The IEP for the child must be reviewed annually, i.e., at least once each It also must be “reasonably calculated to enable the child to receive educational benefits.” Draper v. Atlanta Indep. Sch. Sys. 518 F.3d 1275, 1279 (11th Cir. 2008). The IDEA requires that IEPs include a reasonably accurate assessment of students and meaningful goals. Jefferson County Bd of Educ. v. Lolita, 62 IDELR 2, 20 (September 30, 2013). Furthermore, the IEP must meet the child’s “unique” needs, and the IEP team is not to assume that all children in special education are capable of meeting state goals for a particular grade. Id. at 21. The point of requiring measurable goals in an IEP is to measure the child’s progress and determine if the program did what it was intended to do and whether the child met that goal. Id.


An “educational benefit” does not mean that the school system has to “maximize” your child’s potential. An “educational benefit” has simply been defined by the courts as being “a basic floor of opportunity” that affords ‘some’ educational benefit. Walker Cty School Dist. v. Bennett, 203 F.3d 1293, 1296 (11th Cir. 2000)(citing, Bd. of Educ. v. Rowley, 458 U.S. 176 (1982)).



If a parent disagrees with the school’s evaluation and findings, the parent can request an independent education evaluation (“IEE”) at public expense. 34 CFR 300.502(b)(1). The IEE will be paid for by the public school system and the evaluation is conducted by a qualified examiner not employed by the public school system that is responsible for the education of the child. 34 CFR 300.502(a)(3)(i).


After the IEE has been completed, the school system will review the results (often with the individual that conducted the IEE) and conduct a meeting with the child’s parents. If the results are favorable, the parent should request that the expert’s recommendations for goals and services be included in the child’s IEP.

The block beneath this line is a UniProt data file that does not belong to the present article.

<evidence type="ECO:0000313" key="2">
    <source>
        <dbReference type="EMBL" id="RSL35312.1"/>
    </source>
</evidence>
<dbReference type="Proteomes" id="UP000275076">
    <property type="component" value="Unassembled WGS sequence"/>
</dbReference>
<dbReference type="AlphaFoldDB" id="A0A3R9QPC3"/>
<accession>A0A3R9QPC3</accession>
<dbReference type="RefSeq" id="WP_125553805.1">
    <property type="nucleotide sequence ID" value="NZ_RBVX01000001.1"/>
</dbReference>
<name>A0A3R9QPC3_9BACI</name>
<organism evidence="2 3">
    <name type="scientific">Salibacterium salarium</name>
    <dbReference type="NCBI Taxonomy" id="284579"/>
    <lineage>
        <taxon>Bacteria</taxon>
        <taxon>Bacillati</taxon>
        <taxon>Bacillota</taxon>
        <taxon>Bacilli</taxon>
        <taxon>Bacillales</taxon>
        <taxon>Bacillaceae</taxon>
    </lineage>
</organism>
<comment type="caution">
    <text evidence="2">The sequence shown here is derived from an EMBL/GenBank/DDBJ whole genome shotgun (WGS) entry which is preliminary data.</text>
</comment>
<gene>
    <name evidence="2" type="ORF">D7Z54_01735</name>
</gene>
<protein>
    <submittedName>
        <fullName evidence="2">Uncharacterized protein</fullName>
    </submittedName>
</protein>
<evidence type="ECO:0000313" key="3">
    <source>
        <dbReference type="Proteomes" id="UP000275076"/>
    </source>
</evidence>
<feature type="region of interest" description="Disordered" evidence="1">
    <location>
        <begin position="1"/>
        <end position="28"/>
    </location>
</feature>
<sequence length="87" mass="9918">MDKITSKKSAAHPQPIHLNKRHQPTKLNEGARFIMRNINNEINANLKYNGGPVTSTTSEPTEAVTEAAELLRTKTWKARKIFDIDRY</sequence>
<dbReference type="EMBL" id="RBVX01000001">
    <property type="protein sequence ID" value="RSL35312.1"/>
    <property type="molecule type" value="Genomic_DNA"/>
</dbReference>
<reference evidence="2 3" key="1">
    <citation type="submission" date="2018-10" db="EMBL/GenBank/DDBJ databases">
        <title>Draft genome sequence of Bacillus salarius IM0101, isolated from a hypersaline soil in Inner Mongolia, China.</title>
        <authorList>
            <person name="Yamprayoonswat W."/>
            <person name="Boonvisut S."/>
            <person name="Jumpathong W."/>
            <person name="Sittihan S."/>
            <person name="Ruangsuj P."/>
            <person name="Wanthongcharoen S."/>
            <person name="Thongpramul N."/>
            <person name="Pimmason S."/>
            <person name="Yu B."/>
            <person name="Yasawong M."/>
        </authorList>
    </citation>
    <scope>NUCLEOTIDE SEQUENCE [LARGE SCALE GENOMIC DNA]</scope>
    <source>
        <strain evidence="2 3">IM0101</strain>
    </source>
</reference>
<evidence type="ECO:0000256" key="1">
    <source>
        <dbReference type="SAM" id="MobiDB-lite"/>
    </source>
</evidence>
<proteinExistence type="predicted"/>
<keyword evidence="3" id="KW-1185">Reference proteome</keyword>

The parent of the child may also file a due process complaint if he or she disagrees with the IEP, evaluations, or findings by the school. The due process complaint must be requested within two years of the date the parent knew or should have known about the alleged action that forms the basis of the complaint. 20 U.S.C. § 1415(f)(3)(c). The two-year statute does not apply if the parent was prevented from requesting the hearing due to specific misrepresentations by the LEA that it had resolved the problem or if the LEA was withholding information from the parent. 20 U.S.C. § 1415(f)(3)(D).


The due process hearing is usually conducted by an administrative law judge (ALJ) or hearing officer. Either the parent or school system has a right to challenge or appeal the decision of the ALJ or hearing officer in state or federal court. 20 U.S.C. §1415(i)(2)(A).



If your child has a disability which adversely affects his or her social or educational performance, request (in writing) that the special education department for your public school system conduct testing to determine if he or she qualifies for special education services. Also, forward the results of any testing and current diagnoses from your child’s private physician, psychologist, or psychiatrist to the school district. If your child is being seen by someone who is maintaining therapy notes, ensure that those notes are maintained as confidential and not to be shared with school personnel.


If your request is ignored, denied, or the test results seem skewed, consult with an attorney in your state that is familiar with special education law to assist your child in obtaining special education services.